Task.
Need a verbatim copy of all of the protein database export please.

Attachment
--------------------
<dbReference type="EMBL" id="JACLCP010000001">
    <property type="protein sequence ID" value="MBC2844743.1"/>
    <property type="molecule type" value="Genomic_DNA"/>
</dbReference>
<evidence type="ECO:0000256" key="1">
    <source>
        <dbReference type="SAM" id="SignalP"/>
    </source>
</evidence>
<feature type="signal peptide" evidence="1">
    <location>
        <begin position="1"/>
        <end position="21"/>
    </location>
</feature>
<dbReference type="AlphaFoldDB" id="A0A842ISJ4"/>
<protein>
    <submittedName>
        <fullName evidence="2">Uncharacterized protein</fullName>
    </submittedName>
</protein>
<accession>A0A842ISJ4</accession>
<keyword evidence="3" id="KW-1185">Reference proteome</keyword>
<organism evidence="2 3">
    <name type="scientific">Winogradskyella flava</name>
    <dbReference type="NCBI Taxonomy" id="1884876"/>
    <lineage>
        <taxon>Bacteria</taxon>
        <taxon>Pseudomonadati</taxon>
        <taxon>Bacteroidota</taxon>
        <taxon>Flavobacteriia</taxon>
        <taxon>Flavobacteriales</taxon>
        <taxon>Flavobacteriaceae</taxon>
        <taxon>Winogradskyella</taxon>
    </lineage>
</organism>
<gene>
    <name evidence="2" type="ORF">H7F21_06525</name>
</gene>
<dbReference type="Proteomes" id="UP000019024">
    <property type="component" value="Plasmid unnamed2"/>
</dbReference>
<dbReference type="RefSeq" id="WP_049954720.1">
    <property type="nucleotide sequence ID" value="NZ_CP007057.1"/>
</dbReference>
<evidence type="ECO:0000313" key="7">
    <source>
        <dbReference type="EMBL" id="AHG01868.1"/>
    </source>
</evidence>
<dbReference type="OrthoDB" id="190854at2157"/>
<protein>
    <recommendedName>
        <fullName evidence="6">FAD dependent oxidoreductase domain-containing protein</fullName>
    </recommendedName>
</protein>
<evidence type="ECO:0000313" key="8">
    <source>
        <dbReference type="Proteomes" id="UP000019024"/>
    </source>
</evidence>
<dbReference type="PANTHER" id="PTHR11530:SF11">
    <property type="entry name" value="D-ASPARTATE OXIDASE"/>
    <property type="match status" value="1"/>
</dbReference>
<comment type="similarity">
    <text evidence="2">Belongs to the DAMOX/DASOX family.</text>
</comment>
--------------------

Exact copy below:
<dbReference type="EMBL" id="JACLCP010000001">
    <property type="protein sequence ID" value="MBC2844743.1"/>
    <property type="molecule type" value="Genomic_DNA"/>
</dbReference>
<evidence type="ECO:0000256" key="1">
    <source>
        <dbReference type="SAM" id="SignalP"/>
    </source>
</evidence>
<feature type="signal peptide" evidence="1">
    <location>
        <begin position="1"/>
        <end position="21"/>
    </location>
</feature>
<dbReference type="AlphaFoldDB" id="A0A842ISJ4"/>
<protein>
    <submittedName>
        <fullName evidence="2">Uncharacterized protein</fullName>
    </submittedName>
</protein>
<accession>A0A842ISJ4</accession>
<keyword evidence="3" id="KW-1185">Reference proteome</keyword>
<organism evidence="2 3">
    <name type="scientific">Winogradskyella flava</name>
    <dbReference type="NCBI Taxonomy" id="1884876"/>
    <lineage>
        <taxon>Bacteria</taxon>
        <taxon>Pseudomonadati</taxon>
        <taxon>Bacteroidota</taxon>
        <taxon>Flavobacteriia</taxon>
        <taxon>Flavobacteriales</taxon>
        <taxon>Flavobacteriaceae</taxon>
        <taxon>Winogradskyella</taxon>
    </lineage>
</organism>
<gene>
    <name evidence="2" type="ORF">H7F21_06525</name>
</gene>
<dbReference type="Proteomes" id="UP000019024">
    <property type="component" value="Plasmid unnamed2"/>
</dbReference>
<dbReference type="RefSeq" id="WP_049954720.1">
    <property type="nucleotide sequence ID" value="NZ_CP007057.1"/>
</dbReference>
<evidence type="ECO:0000313" key="7">
    <source>
        <dbReference type="EMBL" id="AHG01868.1"/>
    </source>
</evidence>
<dbReference type="OrthoDB" id="190854at2157"/>
<protein>
    <recommendedName>
        <fullName evidence="6">FAD dependent oxidoreductase domain-containing protein</fullName>
    </recommendedName>
</protein>
<evidence type="ECO:0000313" key="8">
    <source>
        <dbReference type="Proteomes" id="UP000019024"/>
    </source>
</evidence>
<dbReference type="PANTHER" id="PTHR11530:SF11">
    <property type="entry name" value="D-ASPARTATE OXIDASE"/>
    <property type="match status" value="1"/>
</dbReference>
<comment type="similarity">
    <text evidence="2">Belongs to the DAMOX/DASOX family.</text>
</comment>